On this morning’s BBC Scotland’s Morning Call, John Beattie was asking the question “do charities need to work harder for our money?” The question arose in light of the recent efforts of teenage cancer victim Steven Sutton, 19, who has so far managed to raise just over £2.375 million for the Teenage Cancer Trust. The amount continues to rise at an astonishing rate, and has received recognition from some of the world’s notable celebrities.
The Twitter hashtag #ThumbsUpForStephen has had contributions made from players of Manchester City FC, comedian Jason Manford, musician Ronnie Wood, amongst many more people encouraging others to donate to Stephen’s campaign on JustGiving. His fundraising has already outstripped his target total by 137%, and has received a donation from the fundraising site itself.
So why, or how, has Stephen been so successful? Recently we saw the explosion of the No Make-Up Selfie Facebook campaign to raise awareness and money for Breast Cancer Research, which raised £8m in six days. Putting aside the controversies that arose along with the #nomakeupselfie campaign, we cannot deny that this is a staggering achievement. Movember 2013 saw an incredible £17.4m being raised in the United Kingdom alone.
So what makes these campaigns so successful? My theory is the power of social media.
Stephen Sutton’s campaign has appealed to so many people because of both his age, and his social media presence. He has set up a Facebook page, has a YouTube video about his story, the Twitter hashtag, all are assisting in the dissemination of his message. Due to his campaigning for Teenage Cancer Trust, Stephen is attracting the largest demographic on social media platforms – teenagers.
Not only that, but social media is so much more accessible than any door-to-door campaign can ever be. Albeit that many people will just hit ‘Like’ or ‘Follow’ on a charity’s social media page just ‘because’, that has a long-term impact. Because Facebook allows your friends to now see what you are liking and what you are doing, others are more likely to follow suit. A study conducted in the USA found that 47% of Americans find out about causes via social media and online channels, with another 55% going on to take further action. So social media can have a sort of snowball effect; in that the more people show their support for a charity, the more the charity gets publicity, the more people endorse it. 1+1=11.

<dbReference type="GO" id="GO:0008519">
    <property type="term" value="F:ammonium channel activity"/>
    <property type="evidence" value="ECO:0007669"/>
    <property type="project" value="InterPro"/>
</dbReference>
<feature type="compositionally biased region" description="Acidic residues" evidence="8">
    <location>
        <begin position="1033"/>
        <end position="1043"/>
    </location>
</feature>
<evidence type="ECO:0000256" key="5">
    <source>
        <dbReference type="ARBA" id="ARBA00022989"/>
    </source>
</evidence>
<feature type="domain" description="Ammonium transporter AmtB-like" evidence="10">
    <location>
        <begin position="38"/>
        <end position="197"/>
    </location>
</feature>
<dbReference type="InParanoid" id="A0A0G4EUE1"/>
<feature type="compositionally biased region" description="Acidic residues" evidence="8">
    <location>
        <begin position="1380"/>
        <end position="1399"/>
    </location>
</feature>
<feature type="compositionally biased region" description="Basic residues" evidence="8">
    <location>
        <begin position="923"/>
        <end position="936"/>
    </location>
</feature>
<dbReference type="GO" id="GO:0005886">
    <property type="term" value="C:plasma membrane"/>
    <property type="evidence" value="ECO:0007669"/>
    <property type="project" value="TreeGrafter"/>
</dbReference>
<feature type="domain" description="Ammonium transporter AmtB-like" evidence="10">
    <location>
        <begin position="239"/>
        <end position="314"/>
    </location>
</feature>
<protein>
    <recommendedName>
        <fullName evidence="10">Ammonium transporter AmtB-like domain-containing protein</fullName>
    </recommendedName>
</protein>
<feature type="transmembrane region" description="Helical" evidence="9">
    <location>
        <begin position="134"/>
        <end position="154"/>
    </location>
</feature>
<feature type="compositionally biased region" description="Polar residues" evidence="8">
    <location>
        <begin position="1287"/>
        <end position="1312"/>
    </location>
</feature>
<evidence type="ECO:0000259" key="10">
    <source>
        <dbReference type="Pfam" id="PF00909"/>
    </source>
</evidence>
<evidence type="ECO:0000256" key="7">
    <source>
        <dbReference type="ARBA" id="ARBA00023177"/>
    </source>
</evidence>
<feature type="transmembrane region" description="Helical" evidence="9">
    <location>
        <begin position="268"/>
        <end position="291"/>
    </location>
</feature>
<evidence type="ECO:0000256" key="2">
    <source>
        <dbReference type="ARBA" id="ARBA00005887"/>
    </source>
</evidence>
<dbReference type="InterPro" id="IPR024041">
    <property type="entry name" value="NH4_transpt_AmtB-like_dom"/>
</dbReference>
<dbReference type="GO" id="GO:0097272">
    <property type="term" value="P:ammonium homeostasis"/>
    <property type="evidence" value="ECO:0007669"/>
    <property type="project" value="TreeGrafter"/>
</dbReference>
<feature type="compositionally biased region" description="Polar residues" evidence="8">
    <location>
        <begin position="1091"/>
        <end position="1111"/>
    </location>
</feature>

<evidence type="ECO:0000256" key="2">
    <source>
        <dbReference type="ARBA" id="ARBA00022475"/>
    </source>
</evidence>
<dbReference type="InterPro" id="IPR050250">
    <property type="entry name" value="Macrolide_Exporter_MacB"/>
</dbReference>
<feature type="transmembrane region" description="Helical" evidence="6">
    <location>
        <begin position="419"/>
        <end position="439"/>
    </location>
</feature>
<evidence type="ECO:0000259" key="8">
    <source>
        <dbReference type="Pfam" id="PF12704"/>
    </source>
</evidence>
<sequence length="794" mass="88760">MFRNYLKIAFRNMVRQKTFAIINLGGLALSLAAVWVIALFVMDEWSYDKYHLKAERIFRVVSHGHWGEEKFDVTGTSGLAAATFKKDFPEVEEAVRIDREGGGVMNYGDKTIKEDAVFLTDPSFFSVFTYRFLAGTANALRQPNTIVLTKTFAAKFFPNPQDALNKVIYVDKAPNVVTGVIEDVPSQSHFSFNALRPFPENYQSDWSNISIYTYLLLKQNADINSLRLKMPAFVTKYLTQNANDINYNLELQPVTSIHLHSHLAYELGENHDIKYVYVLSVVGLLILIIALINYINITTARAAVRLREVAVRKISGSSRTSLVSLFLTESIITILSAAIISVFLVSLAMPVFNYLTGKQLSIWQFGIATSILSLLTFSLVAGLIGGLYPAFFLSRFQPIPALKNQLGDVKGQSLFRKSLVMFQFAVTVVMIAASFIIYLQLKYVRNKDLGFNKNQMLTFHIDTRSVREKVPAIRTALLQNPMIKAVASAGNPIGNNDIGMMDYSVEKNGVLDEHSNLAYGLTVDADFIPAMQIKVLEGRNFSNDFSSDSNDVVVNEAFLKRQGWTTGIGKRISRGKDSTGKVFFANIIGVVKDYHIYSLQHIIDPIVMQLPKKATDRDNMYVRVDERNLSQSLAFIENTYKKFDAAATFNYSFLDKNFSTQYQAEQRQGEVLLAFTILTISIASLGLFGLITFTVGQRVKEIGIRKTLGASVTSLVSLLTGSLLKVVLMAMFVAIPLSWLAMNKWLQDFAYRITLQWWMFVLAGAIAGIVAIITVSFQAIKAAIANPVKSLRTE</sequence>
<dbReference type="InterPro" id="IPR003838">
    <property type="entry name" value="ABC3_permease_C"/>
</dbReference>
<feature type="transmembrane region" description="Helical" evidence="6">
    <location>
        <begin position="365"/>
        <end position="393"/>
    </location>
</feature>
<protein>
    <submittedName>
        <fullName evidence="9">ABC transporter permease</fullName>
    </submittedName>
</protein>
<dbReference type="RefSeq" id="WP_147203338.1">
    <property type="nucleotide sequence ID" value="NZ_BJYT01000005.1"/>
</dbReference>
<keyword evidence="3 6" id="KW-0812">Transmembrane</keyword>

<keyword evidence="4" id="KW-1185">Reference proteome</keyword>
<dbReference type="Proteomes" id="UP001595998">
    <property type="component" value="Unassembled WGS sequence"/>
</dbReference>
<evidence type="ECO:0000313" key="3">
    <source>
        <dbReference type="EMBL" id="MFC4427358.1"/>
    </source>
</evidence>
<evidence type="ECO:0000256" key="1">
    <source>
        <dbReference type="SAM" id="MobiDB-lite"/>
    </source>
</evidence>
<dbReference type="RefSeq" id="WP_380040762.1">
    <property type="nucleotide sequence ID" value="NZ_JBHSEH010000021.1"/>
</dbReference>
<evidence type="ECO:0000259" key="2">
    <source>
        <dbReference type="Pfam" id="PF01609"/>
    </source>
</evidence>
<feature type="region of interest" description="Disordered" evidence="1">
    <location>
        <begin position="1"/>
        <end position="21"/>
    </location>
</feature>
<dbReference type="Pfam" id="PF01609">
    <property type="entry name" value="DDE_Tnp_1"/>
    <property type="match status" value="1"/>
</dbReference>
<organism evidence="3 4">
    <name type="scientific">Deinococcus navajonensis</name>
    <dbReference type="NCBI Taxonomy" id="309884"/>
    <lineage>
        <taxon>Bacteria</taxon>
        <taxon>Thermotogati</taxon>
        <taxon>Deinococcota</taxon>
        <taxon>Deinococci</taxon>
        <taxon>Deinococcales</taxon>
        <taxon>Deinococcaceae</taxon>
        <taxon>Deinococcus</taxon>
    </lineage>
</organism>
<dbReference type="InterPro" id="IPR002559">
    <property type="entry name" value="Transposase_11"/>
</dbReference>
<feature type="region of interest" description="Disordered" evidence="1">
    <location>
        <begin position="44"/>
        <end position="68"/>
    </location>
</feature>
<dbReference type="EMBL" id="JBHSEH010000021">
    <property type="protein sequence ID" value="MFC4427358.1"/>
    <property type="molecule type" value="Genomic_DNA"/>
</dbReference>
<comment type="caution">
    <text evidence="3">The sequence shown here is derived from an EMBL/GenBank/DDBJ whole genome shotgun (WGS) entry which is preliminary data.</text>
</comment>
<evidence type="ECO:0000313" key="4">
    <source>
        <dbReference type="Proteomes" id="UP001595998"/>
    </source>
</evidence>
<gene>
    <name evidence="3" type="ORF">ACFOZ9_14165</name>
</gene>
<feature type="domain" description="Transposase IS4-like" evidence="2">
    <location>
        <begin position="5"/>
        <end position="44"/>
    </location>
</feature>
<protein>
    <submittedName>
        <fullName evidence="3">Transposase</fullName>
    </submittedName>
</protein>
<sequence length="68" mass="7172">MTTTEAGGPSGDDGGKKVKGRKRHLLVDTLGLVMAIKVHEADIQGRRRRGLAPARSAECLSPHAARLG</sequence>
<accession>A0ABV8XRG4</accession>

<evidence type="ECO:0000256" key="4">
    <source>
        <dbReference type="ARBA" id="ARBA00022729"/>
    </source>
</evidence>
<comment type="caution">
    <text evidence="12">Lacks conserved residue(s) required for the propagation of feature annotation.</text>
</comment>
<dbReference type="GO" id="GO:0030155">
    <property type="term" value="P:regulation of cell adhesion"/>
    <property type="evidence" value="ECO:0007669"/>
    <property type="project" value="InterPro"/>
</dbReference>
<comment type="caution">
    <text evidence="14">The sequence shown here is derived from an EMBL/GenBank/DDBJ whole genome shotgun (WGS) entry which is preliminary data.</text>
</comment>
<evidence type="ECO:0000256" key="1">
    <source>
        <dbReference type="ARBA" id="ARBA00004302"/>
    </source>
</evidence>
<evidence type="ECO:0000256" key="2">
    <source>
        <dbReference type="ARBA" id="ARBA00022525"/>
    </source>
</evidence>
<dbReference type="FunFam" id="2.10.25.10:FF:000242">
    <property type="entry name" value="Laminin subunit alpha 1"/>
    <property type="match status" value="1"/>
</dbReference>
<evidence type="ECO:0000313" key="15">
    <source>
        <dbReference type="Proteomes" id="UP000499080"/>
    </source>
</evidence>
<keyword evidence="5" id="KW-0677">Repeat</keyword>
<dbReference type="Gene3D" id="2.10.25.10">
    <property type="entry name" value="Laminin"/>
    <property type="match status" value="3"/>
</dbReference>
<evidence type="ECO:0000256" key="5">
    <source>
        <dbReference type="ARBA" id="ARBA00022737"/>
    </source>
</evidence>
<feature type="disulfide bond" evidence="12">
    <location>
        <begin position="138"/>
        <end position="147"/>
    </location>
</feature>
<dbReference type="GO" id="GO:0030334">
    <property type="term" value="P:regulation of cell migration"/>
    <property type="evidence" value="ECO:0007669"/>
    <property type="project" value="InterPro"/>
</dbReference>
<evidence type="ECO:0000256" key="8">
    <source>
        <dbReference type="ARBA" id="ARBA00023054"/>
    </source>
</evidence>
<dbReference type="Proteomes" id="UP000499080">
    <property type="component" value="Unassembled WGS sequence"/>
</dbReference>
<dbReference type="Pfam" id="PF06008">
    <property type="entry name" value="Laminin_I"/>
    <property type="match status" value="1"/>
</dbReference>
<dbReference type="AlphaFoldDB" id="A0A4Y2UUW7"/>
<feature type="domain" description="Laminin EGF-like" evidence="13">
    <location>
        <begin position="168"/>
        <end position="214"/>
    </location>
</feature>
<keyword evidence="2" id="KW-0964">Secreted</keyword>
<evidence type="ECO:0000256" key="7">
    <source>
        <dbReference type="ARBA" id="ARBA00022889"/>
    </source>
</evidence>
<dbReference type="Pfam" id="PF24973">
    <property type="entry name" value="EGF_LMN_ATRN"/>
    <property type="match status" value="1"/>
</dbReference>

Furthermore, as humans we like a story. We like a human connection that social media can bring on a global scale. Someone with an amazing story such as Stephen has the ability to appeal to a global teenage audience and gather donations from across the world. Social media has no boundaries (unless we are talking about North Korea and China, etc.). Campaigns like Movember are ones where we see people shamelessly growig moustaches for charity and we feel a connection with it. The same goes for the selfie campaign. The same research in the US found that 56% of those who support nonprofits on social media did so because of a story they read on a social media platform.
One criticism levelled on Morning Call today, however, was that of the supposed “glamorisation” of cancer. The argument was that Stephen is a young, good-looking man who is making the cause look “sexy”. That may be true. In fact, it may be why we see such a large amount of money going to medical research charities (such as Cancer Research UK, etc), children’s charities and animal charities, and then not so much to charities dealing predominantly with the elderly. The same argument was levelled against the Selfie campaign, in that it was “glamourised” and promoted better looking women, some have argued.
However, we cannot escape the fact that, in the end, these campaigns raise enormous amounts, and it is thanks to social media that it happens. Social media allows us to set the agenda, create the trends and disseminate the message to the millions across the planet with an internet connection. We have seen how it appeals to out human nature, and allows us to have that sense of connection with someone hundreds, even thousands, of miles away.